AI and Medicine: Making philosophical arguments

[embeddoc url=”” download=”none” viewer=”google” ]

I got this document from a source; I apologise that I cannot allow this to be downloaded; you can read it up here anyway. I am surprised why BMJ kept it behind the paywall since the main article was open access.

However, the philosophical stance for arguing against the AI is that patients need a “human touch”. Yes, they do. No one is close to suggesting that AI would replace the human physicians. The dystopian future is that patients would speak to their voice assistants who then would prescribe medicines. This might be true only if the tech giants are able to influence policy and legislation on the likes of bureaucratic organisations like FDA. I am not suggesting that they will but this is the only way forward. As such, I am seeing fledgling steps by Apple in this way forward. Healthcare information and healthcare in general are extremely lucrative in the US because of perverted system of incentives and a rigid framework. As such, these companies will make a stab there and sway policy in their favor.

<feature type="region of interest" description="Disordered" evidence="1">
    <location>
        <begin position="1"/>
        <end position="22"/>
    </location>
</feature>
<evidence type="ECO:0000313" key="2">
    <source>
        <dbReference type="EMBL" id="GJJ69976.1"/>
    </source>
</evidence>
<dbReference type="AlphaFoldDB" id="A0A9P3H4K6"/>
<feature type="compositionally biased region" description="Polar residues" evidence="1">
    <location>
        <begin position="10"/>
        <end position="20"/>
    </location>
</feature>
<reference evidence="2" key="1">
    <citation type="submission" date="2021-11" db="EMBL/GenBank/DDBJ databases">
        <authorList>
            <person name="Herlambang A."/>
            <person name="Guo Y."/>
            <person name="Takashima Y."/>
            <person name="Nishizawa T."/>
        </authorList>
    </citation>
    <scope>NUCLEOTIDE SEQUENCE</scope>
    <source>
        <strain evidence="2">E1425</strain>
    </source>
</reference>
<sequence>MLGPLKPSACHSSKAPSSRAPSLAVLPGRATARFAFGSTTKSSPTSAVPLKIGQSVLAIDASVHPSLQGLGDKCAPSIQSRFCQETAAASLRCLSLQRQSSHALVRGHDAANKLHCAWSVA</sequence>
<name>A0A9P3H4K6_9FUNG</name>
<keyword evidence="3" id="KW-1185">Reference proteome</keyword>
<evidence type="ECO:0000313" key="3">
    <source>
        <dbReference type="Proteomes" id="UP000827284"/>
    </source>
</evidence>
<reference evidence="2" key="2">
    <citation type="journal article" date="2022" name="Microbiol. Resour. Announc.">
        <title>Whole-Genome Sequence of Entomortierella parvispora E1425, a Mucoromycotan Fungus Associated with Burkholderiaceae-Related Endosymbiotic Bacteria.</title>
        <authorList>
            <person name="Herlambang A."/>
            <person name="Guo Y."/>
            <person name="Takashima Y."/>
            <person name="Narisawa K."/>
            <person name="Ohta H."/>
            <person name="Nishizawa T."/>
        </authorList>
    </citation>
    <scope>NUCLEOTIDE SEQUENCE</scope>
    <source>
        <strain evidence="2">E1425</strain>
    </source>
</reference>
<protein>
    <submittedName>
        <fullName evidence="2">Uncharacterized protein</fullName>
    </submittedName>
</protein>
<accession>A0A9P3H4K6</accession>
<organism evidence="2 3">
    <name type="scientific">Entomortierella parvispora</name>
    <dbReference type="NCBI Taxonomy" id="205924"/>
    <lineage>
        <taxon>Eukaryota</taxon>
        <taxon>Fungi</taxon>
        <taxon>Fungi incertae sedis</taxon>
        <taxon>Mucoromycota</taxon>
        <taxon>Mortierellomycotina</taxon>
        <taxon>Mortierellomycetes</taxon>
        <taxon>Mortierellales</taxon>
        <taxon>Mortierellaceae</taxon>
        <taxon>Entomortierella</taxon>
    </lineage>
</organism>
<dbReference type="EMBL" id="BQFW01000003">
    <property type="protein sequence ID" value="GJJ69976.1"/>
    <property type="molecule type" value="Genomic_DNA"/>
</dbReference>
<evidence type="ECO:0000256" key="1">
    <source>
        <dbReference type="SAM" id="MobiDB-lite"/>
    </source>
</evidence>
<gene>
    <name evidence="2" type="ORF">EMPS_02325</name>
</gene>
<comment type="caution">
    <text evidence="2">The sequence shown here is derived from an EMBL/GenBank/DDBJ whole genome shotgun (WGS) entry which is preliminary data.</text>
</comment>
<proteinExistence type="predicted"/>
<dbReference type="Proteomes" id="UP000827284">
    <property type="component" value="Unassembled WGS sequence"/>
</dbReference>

You can sue your doctor, but you can’t hope for a claim against Apple or Amazon. For all their outwardly gestures of being consumer friendly, it is extremely profitable to provide a shody customer experience. Apple is a terrible shitty tech company and I have repeatedly stressed here.

The disruption from AI would be in the routine repetitive work- coding, for example. Insurance claims and automating the clearinghouse, for example, is the next step. However, it would require cleansing the sum of many parts and can move forward after “negotiations” with the “stakeholders”. Everyone wants to be the technology layer because spin offs as the sole monopoly power are immense. How many times have you shifted your email service provider, for example?

Philosophical constructs are a fancy way of looking at AI and perhaps remains in the denial mode. These departments are redundant and represent a vestige of classical Victorian era. They only serve to muddle our grasp on reality.

Choose wisely and prepare for future that’s as uncertain as the pandemic.

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